Federal Minister for Economic Affairs and Climate Action Robert Habeck: "Cheapest bid first until the money runs out"
Photo: Michael Kappeler / dpa
Companies from particularly energy-hungry industries will soon be able to apply for so-called climate protection contracts, according to the will of Federal Minister for Economic Affairs and Climate Protection Robert Habeck (Greens). Those interested in state funding will have two months from this Tuesday to participate in the preparatory process, the ministry announced in Berlin on Monday. Participation is a prerequisite for later participation in the bidding process, in which companies can submit their project. A first bidding process is to take place before the end of this year.
In the case of a climate protection contract, the state should guarantee the company a compensation payment that compensates it for the higher costs of climate-friendly production. In addition, the company is to be hedged against uncertainties, for example in the price development of hydrogen. The addressees are energy-intensive industrial sectors, such as the steel, cement, paper or glass industries. Climate protection agreements are also mentioned as a possible instrument in the coalition agreement between the SPD, the Greens and the FDP.
The prerequisite is the use of 100 percent green electricity and previous emissions of ten kilotons of CO₂ per year and company. For this reason, the climate protection contracts are also aimed at energy-intensive SMEs and not just at very large companies, Habeck emphasized. The aim is to drastically reduce greenhouse gas emissions in industry and at the same time maintain the competitiveness of companies in Germany. "We want to reduce CO₂ emissions and at the same time have an intact industry in Europe," he emphasized.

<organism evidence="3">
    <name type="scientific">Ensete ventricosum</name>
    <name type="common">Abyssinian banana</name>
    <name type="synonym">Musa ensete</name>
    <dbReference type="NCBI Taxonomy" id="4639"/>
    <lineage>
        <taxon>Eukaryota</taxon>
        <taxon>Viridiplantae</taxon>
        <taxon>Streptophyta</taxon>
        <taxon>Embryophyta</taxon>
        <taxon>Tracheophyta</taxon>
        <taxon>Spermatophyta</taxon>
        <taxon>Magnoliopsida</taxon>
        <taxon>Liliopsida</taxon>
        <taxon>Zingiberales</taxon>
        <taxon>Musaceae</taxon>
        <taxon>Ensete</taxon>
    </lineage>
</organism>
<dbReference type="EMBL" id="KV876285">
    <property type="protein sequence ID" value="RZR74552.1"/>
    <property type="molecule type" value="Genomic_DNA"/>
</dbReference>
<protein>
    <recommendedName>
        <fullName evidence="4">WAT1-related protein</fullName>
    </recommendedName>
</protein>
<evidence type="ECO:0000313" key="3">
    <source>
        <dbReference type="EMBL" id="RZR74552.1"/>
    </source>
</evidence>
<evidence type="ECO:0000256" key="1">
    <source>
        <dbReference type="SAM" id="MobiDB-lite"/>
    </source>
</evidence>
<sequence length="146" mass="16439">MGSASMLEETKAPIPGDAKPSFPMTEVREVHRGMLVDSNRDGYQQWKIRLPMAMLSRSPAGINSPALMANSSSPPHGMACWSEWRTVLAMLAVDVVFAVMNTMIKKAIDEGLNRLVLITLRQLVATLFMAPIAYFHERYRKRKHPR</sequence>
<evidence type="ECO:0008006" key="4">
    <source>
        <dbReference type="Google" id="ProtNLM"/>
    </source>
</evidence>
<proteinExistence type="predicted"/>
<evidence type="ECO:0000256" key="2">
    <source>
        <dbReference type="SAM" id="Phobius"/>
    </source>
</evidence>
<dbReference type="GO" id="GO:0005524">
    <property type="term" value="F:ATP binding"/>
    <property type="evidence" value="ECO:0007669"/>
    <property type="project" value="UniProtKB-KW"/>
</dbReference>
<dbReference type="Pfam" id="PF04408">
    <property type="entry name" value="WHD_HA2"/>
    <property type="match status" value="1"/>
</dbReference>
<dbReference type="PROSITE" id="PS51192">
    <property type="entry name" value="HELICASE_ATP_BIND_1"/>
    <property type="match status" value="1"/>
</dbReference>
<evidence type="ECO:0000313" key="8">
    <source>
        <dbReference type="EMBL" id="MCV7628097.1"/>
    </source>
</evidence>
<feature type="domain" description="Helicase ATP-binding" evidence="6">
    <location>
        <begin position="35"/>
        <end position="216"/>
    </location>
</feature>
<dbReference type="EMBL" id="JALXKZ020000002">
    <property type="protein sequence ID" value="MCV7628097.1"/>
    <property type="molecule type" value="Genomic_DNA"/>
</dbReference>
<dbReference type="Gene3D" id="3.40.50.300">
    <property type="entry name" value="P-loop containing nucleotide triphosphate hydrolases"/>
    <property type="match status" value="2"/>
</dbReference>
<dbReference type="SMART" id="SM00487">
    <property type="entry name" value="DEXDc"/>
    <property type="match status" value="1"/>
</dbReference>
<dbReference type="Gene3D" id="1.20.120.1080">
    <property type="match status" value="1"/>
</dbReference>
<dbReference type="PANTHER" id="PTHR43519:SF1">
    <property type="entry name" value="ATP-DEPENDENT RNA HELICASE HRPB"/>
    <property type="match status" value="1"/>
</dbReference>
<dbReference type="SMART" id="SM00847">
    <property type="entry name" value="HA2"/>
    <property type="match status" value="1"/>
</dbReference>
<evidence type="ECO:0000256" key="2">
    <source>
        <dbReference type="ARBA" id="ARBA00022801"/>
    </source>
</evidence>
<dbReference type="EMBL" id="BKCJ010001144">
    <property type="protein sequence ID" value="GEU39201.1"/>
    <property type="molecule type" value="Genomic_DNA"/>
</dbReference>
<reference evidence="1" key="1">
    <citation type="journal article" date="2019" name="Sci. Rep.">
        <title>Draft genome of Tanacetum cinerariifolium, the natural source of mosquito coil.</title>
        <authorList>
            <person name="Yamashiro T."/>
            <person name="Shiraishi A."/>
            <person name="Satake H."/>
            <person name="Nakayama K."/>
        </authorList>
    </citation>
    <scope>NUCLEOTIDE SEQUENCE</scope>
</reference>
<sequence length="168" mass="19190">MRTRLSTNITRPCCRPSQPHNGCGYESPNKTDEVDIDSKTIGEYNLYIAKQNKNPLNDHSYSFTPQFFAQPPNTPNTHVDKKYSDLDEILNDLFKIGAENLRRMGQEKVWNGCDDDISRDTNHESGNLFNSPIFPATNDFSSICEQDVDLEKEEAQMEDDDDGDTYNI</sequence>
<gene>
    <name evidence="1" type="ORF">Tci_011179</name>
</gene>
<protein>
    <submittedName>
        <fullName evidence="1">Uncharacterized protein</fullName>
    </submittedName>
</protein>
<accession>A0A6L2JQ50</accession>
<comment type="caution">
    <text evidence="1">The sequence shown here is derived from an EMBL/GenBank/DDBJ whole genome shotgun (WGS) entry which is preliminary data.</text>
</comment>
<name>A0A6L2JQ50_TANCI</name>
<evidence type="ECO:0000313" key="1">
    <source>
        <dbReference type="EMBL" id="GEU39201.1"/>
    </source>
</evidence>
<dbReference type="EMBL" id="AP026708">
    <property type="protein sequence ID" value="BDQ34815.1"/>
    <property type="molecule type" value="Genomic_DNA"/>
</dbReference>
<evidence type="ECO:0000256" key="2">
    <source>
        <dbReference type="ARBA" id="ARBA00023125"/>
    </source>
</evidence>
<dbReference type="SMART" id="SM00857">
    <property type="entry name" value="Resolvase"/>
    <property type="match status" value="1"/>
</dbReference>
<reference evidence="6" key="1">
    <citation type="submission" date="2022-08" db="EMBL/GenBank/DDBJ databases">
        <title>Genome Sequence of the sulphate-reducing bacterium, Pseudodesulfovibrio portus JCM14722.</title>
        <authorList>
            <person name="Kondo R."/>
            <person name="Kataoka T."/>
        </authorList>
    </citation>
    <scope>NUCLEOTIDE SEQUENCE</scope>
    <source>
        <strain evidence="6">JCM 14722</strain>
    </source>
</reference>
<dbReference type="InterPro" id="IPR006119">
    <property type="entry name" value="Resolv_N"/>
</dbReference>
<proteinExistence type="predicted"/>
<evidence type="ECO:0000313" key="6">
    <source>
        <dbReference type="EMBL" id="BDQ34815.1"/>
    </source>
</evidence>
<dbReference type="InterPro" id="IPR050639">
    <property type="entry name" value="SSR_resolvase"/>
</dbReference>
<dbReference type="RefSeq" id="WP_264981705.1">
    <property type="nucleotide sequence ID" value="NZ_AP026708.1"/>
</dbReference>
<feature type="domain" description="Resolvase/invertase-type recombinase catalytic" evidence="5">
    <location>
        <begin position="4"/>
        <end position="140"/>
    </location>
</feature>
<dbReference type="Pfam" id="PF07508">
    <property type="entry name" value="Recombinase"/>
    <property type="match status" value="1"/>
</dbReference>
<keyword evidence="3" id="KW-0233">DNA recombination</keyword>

Initially, a mid-double-digit billion amount is planned, as Habeck said. "Cheapest bid first, until the money is gone," Habeck described the later bidding process. In the end, everyone benefited from the development of new, more climate-friendly production techniques. The bidding process is intended to support those companies that want to achieve the production conversion with the lowest costs. "We estimate that by 2045 the amount of CO₂ saved will be 350 megatons. This is about a third of the sector target in industry through this instrument alone," Habeck said. Germany is a pioneer in this form of low-bureaucracy funding, which only the Netherlands has tried so far.
However, there are two important reservations: On the one hand, the EU Commission must approve the plans, because state subsidies for industry always raise the question of possible distortions of competition in Europe. Habeck said that there was a basic agreement of the Brussels authority, further open questions must be clarified in the course. And secondly, the money must be allocated in the federal budget, which is not yet standing.